|Yorkshire Dales National Park|
IUCN category V (protected landscape/seascape)
|Location||North Yorkshire, Cumbria & Lancashire, England|
|Area||2,178 km2 (841 sq mi)|
736 m (2,415 ft)
The Yorkshire Dales National Park is a 2,178 km2 (841 sq mi) national park in England covering most of the Yorkshire Dales. Most of the park is in North Yorkshire, with a sizeable area in Cumbria and a small part in Lancashire. The park was designated in 1954, and extended in 2016. Over 95% of the land in the Park is under private ownership; there are over 1,000 farms in this area.
In late 2020, the park was named as an International Dark Sky Reserve. This honour confirms that the area has "low levels of light pollution with good conditions for astronomy".
Some 23,500 residents live in the park (as of 2017); a 2018 report estimated that the Park attracted over four million visitors per year. The economy consists primarily of tourism and agriculture.
The park is 50 miles (80 km) north-east of Manchester; Otley, Ilkley, Leeds and Bradford lie to the south, while Kendal is to the west, Darlington to the north-east and Harrogate to the south-east. The national park does not include all of the Yorkshire Dales. Parts of the dales to the south and east of the national park are located in the Nidderdale Area of Outstanding Natural Beauty. The national park also includes the Howgill Fells and Orton Fells in the north west although they are not often considered part of the dales.
In 1947, the Hobhouse Report recommended the creation of the Yorkshire Dales National Park in the then West Riding and North Riding of Yorkshire. The proposed National Park included most of the Yorkshire Dales, but not Nidderdale. Accordingly, Nidderdale was not included in the National Park when it was designated in 1954. In 1963 the then West Riding County Council proposed that Nidderdale should be added to the National Park, but the proposal met with opposition from the district councils which would have lost some of their powers to the county council.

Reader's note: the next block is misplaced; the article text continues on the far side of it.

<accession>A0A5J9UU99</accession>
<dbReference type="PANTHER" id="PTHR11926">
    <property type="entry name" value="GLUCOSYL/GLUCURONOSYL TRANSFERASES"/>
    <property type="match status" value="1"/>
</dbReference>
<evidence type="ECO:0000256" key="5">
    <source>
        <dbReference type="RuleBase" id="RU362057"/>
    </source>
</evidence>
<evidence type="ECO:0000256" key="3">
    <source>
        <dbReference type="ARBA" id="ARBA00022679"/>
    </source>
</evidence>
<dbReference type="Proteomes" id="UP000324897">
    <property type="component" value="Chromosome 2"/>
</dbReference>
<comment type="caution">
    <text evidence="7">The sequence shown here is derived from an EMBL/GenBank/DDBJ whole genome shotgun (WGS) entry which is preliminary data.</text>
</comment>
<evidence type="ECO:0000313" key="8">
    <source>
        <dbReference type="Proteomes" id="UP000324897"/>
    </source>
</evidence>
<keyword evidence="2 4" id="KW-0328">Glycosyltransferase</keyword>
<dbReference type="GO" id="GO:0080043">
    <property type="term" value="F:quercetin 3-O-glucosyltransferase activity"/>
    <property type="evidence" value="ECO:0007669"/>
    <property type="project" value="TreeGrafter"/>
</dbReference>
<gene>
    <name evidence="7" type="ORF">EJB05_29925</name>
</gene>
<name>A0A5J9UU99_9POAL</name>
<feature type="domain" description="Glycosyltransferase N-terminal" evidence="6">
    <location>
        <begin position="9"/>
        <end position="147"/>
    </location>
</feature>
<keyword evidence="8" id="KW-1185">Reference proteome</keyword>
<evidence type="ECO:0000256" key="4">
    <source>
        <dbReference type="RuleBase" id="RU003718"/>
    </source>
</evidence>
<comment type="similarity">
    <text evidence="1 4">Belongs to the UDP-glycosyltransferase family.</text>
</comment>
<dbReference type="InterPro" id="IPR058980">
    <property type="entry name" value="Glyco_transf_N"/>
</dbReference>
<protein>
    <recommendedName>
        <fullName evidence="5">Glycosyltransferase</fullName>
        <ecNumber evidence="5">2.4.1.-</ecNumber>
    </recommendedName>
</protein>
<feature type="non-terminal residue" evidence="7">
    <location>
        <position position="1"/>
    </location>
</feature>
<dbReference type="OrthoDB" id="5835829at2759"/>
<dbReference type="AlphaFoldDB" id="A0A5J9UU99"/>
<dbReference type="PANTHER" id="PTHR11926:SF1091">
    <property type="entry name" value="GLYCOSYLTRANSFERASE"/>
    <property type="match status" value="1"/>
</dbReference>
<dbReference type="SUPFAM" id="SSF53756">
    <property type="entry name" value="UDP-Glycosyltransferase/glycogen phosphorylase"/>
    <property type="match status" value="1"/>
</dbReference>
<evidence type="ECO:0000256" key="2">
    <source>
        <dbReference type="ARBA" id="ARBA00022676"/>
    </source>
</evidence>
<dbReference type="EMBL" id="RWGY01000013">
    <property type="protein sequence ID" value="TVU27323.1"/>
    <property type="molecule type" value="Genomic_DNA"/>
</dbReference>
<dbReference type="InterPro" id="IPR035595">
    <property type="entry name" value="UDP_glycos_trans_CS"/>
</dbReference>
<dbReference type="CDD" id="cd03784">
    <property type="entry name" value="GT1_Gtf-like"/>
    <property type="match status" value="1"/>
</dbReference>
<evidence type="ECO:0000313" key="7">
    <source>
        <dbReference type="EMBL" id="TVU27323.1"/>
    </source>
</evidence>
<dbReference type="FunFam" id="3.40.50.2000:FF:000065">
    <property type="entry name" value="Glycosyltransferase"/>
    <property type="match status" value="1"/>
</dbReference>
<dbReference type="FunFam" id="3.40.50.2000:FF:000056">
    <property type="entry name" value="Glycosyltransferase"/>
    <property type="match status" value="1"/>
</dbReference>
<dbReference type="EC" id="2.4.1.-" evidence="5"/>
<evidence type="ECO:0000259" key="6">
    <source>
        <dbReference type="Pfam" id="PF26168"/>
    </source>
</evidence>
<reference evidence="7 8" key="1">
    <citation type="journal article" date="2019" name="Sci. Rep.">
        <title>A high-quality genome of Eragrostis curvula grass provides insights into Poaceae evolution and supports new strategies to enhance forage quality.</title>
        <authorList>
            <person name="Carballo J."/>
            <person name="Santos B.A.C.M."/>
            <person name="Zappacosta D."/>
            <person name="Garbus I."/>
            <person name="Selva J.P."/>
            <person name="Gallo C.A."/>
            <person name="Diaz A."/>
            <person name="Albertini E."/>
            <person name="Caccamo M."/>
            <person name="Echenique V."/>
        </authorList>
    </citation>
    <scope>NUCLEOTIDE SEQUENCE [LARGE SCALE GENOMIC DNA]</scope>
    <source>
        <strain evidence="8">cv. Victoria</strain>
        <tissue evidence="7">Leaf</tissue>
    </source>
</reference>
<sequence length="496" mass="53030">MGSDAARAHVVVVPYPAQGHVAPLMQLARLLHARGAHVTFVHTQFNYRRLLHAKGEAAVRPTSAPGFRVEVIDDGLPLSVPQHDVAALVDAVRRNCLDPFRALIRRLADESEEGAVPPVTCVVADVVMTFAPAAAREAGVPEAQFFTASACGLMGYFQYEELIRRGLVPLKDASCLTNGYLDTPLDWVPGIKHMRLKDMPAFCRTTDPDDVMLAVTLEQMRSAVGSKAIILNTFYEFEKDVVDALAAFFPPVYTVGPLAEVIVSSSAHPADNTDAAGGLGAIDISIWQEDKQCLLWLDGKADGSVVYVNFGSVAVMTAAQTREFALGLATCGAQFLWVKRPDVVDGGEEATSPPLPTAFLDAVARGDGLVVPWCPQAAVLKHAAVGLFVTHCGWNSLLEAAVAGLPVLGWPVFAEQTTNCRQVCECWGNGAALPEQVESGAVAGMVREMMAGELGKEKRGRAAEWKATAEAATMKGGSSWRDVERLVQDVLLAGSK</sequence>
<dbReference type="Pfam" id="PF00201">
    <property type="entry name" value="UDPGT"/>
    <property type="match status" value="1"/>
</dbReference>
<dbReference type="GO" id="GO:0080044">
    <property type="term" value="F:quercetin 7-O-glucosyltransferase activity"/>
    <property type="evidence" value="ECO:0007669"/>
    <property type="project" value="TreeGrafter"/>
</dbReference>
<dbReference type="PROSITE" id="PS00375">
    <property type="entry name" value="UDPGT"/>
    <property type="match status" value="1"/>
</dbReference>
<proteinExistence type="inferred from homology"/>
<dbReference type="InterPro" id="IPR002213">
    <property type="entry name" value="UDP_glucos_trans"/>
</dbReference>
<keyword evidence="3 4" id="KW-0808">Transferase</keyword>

Following the Local Government Act 1972 most of the area of the national park was transferred in 1974 to the new county of North Yorkshire. An area in the north west of the national park (Dentdale, Garsdale and the town of Sedbergh) was transferred from the West Riding of Yorkshire to the new county of Cumbria. In 1997 management of the national park passed from the county councils to the Yorkshire Dales National Park Authority.
A westward extension of the park into Lancashire and Cumbria encompassed much of the area between the old boundaries of the park and the M6 motorway. This increased the area by nearly 24% and brought the park close to the towns of Kirkby Lonsdale, Kirkby Stephen and Appleby-in-Westmorland. The extension also includes the northern portion of the Howgill Fells and most of the Orton Fells. Before the expansion, the national park was solely in the historic county of Yorkshire, the expansion bringing in parts of historic Lancashire and Westmorland.
The area has a wide range of activities for visitors. For example, many people come to the Dales for walking or other exercise. Several long-distance routes cross the park, including the Pennine Way, the Dales Way, the Coast to Coast Walk and the Pennine Bridleway. Cycling is also popular and there are several cycleways.
The DalesBus service provides service in the Dales on certain days in summer, "including the Yorkshire Dales National Park and Nidderdale Area of Outstanding Natural Beauty". In summer, these buses supplement the other services that operate year-round in the Dales.
Tourism in the region declined due to restrictions necessitated by the COVID-19 pandemic in 2020, and into 2021. Later in 2021, the volume of visits was expected to increase as a result of the 2020 TV series All Creatures Great and Small, largely filmed within the Dales. The first series aired in the UK in September 2020 and in the US in early 2021. One source stated that visits to Yorkshire Web sites had increased significantly by late September 2020. By early 2021, the Discover England Web sites, for example, were using the tag line "Discover 'All Creatures Great and Small' in Yorkshire".
The Dales Countryside Museum is housed in the converted Hawes railway station in Wensleydale in the north of the area. The park also has five visitor centres. These are at:
Other places and sights within the National Park include:
He says this year has been extremely challenging for many businesses in the Dales. In the tourism business, it has been a disaster